The Zeitgeist – 3.15.2019


Every morning, we run the Narrative Machine on the past 24 hours worth of financial media to find the most on-narrative (i.e. interconnected and central) stories in financial media. It’s not a list of best articles or articles we think are most interesting … often far from it.

But for whatever reason these are articles that are representative of some sort of chord that has been struck in Narrative-world.

A buzzy $3.2 billion startup that helps you get braces without seeing a dentist is planning to go public [Business Insider]

I thought we were finished with the “it’s like Warby Parker for X” business models, but I guess I was wrong.

So today I’m pleased to announce the launch of a kickstarter campaign for VaxDirectClub.

Why pay for an expensive healthcare professional and subject your children to god only knows what sort of germs in that waiting room when you can administer all of the standard immunizations from the convenience and safety of your own home? You owe it to your children to subscribe to VaxDirectClub today!

Also … this is the official SmileDirectClub founders photo. A great deal of effort and expense was put into this photo. There is nothing accidental or casual about it. It is a signifier of exactly how Alex and Jordan want to represent themselves to the world, all the way down to Alex’s careful coif and Jordan’s wan smile.

In Low Yield World, Global Investors Turn To Big Dividend Foreign Stocks [Forbes]

Because, you know, all of those crazy penny stocks and “new, speculative industries” are well known for their dividend yield.

You see this at the end of every cycle … value investors convince themselves that “value large-cap tech” is a thing, and yield investors convince themselves that “safe dividend EM financials” is a thing. Both are desperate measures for desperate times, and neither ends well.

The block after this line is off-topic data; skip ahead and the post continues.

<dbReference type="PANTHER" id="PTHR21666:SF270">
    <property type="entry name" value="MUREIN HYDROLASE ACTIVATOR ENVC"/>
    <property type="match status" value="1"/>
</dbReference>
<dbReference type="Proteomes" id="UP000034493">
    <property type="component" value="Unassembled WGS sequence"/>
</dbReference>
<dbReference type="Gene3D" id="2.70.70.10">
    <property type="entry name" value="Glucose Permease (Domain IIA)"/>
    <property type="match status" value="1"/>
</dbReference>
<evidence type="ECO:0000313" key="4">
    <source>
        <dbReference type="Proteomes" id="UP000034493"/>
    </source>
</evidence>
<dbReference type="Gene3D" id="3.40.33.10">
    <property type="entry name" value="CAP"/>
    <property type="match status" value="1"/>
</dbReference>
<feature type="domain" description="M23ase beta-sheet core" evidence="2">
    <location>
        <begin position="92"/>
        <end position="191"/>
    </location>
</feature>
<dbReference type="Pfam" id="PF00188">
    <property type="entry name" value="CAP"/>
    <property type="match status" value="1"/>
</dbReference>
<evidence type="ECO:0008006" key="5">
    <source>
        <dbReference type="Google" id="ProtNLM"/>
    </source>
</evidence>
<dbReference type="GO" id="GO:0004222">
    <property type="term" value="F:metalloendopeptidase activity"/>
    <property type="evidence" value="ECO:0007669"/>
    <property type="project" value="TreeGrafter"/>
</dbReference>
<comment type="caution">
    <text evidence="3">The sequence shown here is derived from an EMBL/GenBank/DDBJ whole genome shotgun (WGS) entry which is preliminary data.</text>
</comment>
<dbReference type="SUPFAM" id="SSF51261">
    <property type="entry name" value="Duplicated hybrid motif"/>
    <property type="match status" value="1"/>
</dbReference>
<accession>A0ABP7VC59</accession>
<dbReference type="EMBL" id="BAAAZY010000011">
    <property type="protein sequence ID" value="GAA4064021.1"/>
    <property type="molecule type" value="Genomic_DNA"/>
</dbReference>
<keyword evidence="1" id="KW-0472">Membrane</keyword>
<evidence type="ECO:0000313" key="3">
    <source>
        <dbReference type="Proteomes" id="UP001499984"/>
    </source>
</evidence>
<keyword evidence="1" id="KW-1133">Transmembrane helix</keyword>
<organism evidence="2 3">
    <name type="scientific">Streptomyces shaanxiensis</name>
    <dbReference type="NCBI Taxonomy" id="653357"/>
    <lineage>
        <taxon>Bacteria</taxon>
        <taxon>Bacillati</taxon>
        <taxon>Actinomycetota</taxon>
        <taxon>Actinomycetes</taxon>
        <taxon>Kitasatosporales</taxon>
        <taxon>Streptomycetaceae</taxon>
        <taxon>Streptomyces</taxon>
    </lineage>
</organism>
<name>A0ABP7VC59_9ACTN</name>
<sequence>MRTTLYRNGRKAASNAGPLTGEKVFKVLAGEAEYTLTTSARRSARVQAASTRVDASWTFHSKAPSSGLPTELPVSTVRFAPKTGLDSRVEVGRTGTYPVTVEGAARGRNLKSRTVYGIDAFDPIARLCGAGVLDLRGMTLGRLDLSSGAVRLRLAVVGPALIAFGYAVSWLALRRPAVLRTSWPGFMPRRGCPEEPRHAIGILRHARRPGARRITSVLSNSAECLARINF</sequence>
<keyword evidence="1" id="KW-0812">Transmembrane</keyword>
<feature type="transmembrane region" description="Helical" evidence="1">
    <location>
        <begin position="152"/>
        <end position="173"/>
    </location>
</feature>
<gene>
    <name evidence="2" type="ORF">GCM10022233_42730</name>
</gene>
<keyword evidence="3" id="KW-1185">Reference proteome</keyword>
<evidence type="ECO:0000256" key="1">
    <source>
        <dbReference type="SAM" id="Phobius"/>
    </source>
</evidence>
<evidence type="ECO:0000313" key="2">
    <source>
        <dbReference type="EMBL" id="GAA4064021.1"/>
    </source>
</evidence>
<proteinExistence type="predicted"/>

House Dems to test Wilbur Ross’s ‘Survivor’ status [Politico]

In the same way that Rick Perry had no idea that the Dept. of Energy was in charge of nuclear weapon development until somebody told him, I would bet a large sum that Wilbur Ross had no idea that the Commerce Dept. was in charge of the census until somebody told him.

Trade your personal account on MNPI while Commerce Secretary? No problem. But allow a flunky to slip a bogus Trumpkin question into the census? Well now you’re in trouble, bub!

Whatever. Uncle Wilbur is this administration’s Albert Fall. You can look it up.

The ECB Has Reached The End Of Its Rope, Leaving The Eurozone With Few Options [Seeking Alpha]

Yeah, I know I posted this same photo yesterday. It’s evergreen. As are these earnest SeekingAlpha posts.

EMERGING MARKETS-Emerging market stocks, currencies jump on trade optimism [Reuters]

Emerging Markets are not a thing. You think they are, but they’re not.

EM as an asset class is a reflection of DM monetary policy, nothing more and nothing less.


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Peter Perez
Peter Perez

If I had to guess…the above “” thing marks a social extreme or exhaustion of trend in the “do it yourself” mentality/movement that began with pumping our own gas nearly 40 years ago. DIY is fine for low level tasks, not so for high level ones. The masquerading of the complex as simple DIY tasks has been well curated (and worked well) for 30 years by the Vanguards of this world. My sense is that we’ve also reached exhaustion of trend in complexity masqueraded/marketed as simplicity with ETFs and canned robo asset allocations. That is…unless capital markets as political utility can be disconnected from valuation ad infinitum. I’d bet serious money that MPT will be utterly discredited when EVERYTHING goes down together during the eventual debt crisis. Standby; this is gonna be fun!

Mark Kahn
Mark Kahn

“EM as an asset class is a reflection of DM monetary policy, nothing more and nothing less.”

Hey, you’re plagiarizing yourself as that is right out of one of your earliest notes, “It was Barzini all along:”

“The inexorable conclusion is that Emerging Market growth rates are a function of Developed Market central bank liquidity measures and monetary policy,”

And that was in 2013. You were early on the call and consistent – and right – all along.


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